Histories of Computing

  title={Histories of Computing},
  author={Michael S. Mahoney and Thomas Haigh},
Computer technology is pervasive in the modern world, its role ever more important as it becomes embedded in a myriad of physical systems and disciplinary ways of thinking. The late Michael Sean Mahoney was a pioneer scholar of the history of computing, one of the first established historians of science to take seriously the challenges and opportunities posed by information technology to our understanding of the twentieth century.Mahoneys work ranged widely, from logic and the theory of… 
Towards a Historical Notion of ‘Turing—the Father of Computer Science’
In this paper, attempts are made to reconstruct networks of scholars and ideas prevalent in the 1950s, and to identify a specific group of actors interested in theorizing about computations in computers and attracted to the idea of language as a frame in which to understand computation.
"The Computer Does Not Believe in Tears": Soviet Programming, Professionalization, and the Gendering of Authority
By the middle of the 1960s, the Soviet press routinely exalted computers as the “machines of communism,” and the new programming profession had become familiar enough to make a programmer the main
From Ancient to Modern Computing: A History of Information Hiding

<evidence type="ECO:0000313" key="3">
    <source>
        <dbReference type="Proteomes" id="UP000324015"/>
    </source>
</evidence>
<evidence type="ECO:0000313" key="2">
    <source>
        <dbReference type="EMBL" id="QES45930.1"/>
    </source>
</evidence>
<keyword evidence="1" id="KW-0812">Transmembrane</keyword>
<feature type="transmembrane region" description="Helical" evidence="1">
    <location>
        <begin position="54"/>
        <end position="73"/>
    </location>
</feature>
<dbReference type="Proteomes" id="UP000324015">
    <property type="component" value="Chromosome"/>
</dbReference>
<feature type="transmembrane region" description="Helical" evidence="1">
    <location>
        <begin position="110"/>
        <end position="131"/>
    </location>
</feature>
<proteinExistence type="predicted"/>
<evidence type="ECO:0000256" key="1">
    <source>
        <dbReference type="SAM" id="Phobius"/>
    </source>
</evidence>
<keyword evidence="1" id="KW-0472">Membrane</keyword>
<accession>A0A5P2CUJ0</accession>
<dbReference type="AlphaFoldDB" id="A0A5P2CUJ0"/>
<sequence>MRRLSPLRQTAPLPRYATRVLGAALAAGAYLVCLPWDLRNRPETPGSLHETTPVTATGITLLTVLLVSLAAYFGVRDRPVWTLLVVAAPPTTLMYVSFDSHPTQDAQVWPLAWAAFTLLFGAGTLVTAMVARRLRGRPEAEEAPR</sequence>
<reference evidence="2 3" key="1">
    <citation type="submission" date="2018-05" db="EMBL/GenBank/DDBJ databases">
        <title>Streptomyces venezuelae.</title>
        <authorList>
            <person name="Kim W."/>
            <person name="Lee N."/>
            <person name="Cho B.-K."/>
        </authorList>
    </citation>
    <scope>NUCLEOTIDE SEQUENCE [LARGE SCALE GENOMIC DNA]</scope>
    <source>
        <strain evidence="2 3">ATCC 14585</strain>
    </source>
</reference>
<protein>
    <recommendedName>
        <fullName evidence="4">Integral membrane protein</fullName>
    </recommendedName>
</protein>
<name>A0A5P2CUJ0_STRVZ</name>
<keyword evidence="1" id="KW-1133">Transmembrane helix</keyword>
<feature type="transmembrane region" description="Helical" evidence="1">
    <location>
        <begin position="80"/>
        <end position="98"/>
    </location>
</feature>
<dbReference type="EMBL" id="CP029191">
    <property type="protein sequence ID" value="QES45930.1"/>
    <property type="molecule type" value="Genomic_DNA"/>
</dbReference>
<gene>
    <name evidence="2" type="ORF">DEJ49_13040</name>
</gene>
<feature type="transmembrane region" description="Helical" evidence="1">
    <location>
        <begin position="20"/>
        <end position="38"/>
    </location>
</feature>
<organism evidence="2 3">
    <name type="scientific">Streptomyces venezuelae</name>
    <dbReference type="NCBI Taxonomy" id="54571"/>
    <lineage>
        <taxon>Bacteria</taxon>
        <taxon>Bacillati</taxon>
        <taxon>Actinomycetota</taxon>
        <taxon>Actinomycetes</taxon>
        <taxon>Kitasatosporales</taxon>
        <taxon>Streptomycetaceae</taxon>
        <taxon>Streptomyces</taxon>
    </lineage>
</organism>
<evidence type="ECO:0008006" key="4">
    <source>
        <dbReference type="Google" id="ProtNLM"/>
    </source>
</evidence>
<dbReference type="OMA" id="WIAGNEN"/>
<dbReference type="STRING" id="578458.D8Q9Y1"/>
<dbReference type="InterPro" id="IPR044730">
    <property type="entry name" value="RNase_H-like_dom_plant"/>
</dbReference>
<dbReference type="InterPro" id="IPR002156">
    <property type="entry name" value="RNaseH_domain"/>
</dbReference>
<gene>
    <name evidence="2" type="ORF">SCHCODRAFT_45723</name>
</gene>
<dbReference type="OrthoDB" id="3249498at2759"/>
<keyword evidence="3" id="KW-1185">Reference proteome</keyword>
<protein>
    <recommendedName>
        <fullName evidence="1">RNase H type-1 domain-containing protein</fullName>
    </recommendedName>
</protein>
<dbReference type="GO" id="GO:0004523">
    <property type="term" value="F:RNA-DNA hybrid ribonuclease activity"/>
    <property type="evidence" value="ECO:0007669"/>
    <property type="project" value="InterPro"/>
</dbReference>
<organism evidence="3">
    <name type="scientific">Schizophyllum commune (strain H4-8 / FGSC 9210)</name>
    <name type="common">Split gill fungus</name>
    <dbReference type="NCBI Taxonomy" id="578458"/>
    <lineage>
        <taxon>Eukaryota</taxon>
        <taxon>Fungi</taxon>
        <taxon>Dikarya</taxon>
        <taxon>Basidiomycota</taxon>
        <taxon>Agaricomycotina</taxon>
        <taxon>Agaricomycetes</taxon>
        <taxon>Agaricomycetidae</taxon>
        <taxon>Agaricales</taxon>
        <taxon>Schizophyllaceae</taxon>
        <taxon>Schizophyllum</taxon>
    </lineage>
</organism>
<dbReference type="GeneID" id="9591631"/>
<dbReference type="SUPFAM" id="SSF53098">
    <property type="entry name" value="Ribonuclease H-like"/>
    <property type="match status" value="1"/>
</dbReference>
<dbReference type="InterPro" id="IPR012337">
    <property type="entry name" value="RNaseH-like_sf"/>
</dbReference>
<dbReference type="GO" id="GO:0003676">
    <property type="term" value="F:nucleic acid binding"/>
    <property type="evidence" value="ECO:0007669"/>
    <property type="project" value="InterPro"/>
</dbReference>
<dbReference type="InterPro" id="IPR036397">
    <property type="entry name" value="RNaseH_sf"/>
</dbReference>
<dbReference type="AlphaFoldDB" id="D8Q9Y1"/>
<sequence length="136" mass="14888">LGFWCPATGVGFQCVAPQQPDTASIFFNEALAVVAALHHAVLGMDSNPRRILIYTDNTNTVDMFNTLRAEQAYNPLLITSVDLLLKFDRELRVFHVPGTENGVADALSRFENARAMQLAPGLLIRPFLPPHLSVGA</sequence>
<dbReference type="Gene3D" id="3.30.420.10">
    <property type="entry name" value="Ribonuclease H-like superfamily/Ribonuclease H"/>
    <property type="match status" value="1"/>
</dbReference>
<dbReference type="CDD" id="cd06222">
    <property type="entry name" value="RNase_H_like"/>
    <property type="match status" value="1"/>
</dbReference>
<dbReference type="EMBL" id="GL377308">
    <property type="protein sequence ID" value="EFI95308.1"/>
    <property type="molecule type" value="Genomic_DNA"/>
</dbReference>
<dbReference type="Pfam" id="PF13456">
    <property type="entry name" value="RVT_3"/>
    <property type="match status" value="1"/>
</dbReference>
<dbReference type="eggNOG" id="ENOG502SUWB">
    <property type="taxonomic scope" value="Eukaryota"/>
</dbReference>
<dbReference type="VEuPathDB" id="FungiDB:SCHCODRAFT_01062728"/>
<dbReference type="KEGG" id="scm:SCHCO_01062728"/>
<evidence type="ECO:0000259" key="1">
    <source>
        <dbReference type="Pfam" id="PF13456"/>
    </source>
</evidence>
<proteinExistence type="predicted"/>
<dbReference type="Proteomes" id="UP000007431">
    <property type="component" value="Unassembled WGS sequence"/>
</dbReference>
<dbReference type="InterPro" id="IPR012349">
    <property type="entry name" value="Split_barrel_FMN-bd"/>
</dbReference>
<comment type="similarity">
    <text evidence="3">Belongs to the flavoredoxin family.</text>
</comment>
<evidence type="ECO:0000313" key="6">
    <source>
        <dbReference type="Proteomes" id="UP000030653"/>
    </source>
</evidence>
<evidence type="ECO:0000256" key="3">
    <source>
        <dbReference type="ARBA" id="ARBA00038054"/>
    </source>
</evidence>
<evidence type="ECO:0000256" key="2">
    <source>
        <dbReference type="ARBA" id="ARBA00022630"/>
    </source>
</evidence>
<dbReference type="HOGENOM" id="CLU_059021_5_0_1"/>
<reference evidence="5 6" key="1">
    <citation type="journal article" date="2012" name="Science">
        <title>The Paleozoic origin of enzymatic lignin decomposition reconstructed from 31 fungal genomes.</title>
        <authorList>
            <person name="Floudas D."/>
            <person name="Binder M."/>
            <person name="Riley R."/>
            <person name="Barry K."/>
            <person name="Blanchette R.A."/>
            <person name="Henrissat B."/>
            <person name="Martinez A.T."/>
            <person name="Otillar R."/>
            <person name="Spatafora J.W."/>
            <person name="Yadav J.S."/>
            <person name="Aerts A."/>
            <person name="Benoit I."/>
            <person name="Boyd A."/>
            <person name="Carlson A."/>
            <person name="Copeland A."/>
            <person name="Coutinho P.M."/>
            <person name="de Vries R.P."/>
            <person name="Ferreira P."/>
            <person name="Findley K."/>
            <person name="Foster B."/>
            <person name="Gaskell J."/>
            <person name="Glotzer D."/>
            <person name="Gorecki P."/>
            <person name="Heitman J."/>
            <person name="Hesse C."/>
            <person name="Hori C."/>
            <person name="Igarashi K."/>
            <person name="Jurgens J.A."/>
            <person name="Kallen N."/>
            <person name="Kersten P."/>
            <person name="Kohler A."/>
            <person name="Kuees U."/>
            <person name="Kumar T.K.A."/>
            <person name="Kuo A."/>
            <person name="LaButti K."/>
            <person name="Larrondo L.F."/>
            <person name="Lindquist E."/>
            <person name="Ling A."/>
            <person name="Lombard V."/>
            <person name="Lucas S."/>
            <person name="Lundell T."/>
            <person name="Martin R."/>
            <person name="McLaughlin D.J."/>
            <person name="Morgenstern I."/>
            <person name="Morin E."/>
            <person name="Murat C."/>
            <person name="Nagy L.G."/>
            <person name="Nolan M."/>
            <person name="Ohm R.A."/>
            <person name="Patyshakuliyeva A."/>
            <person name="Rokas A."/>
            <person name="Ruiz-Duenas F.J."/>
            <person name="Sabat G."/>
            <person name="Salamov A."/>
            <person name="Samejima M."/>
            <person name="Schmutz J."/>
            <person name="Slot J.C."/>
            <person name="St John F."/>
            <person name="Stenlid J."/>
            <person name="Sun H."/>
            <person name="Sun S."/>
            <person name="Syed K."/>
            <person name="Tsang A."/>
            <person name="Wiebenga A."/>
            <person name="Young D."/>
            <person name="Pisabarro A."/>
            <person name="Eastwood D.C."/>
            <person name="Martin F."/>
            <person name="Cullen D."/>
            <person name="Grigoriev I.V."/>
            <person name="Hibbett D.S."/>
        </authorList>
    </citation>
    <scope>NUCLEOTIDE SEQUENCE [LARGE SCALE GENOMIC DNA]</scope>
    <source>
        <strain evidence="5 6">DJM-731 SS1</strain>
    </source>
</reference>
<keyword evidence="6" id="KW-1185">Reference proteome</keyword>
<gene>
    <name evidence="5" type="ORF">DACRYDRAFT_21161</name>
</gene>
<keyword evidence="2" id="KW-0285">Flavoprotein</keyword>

This article proposes a methodological approach to the historiography of computing in terms of information hiding--that is, the introduction of levels of abstraction (LoAs) between the human being
Assembling a prehistory for formal methods: a personal view
  • T. Haigh
  • Computer Science
    Formal Aspects of Computing
  • 2019
Haigh explores some relevant ideas from academic history, sketches historical connections between formal methods and other areas of computer science, and concludes with some suggestion for and challenges to formal methods participants who aim to tell the story of their field.
Less Is More in the Fifties: Encounters between Logical Minimalism and Computer Design during the 1950s
This article frames some important computing developments of the 1950s, connecting them to two older traditions, one within (mathematical) logic and one within engineering. Both traditions could be
Three Debates about Computing
Three debates that are central in understanding how computing as a discipline developed to what it is now are presented: the formal verification debate, the software engineering debate, and the experimental computer science debate.
  • Art
  • 2013
It is a deep curiosity of history that related things seem often to occur together, in clumps, at more or less the same time. Sometimes a causal relation makes sense, but often it does not, and when
Moving Parts: Digital Modeling and the Infrastructures of Shakespeare Editing
Abstract:This essay asks what bibliographical and book-history perspectives can reveal when applied to digital editions themselves as artifacts in the long continuum of Shakespeare editing. What is
Algol in France: From Universal Project to Embedded Culture
This article provides an analysis of the main French actors involved in the global Algol endeavor--small groups of computer scientists who became interested in this project, appropriated it, and participated in its evolution, either within academic laboratories, R&D departments of computer companies, user organizations, or learned societies.
Conditional inequalities : American pure and applied mathematics, 1940-1975
This study investigates the status of mathematical knowledge in mid-century America. It is motivated by questions such as: when did mathematical theories become applicable to a wide range of fields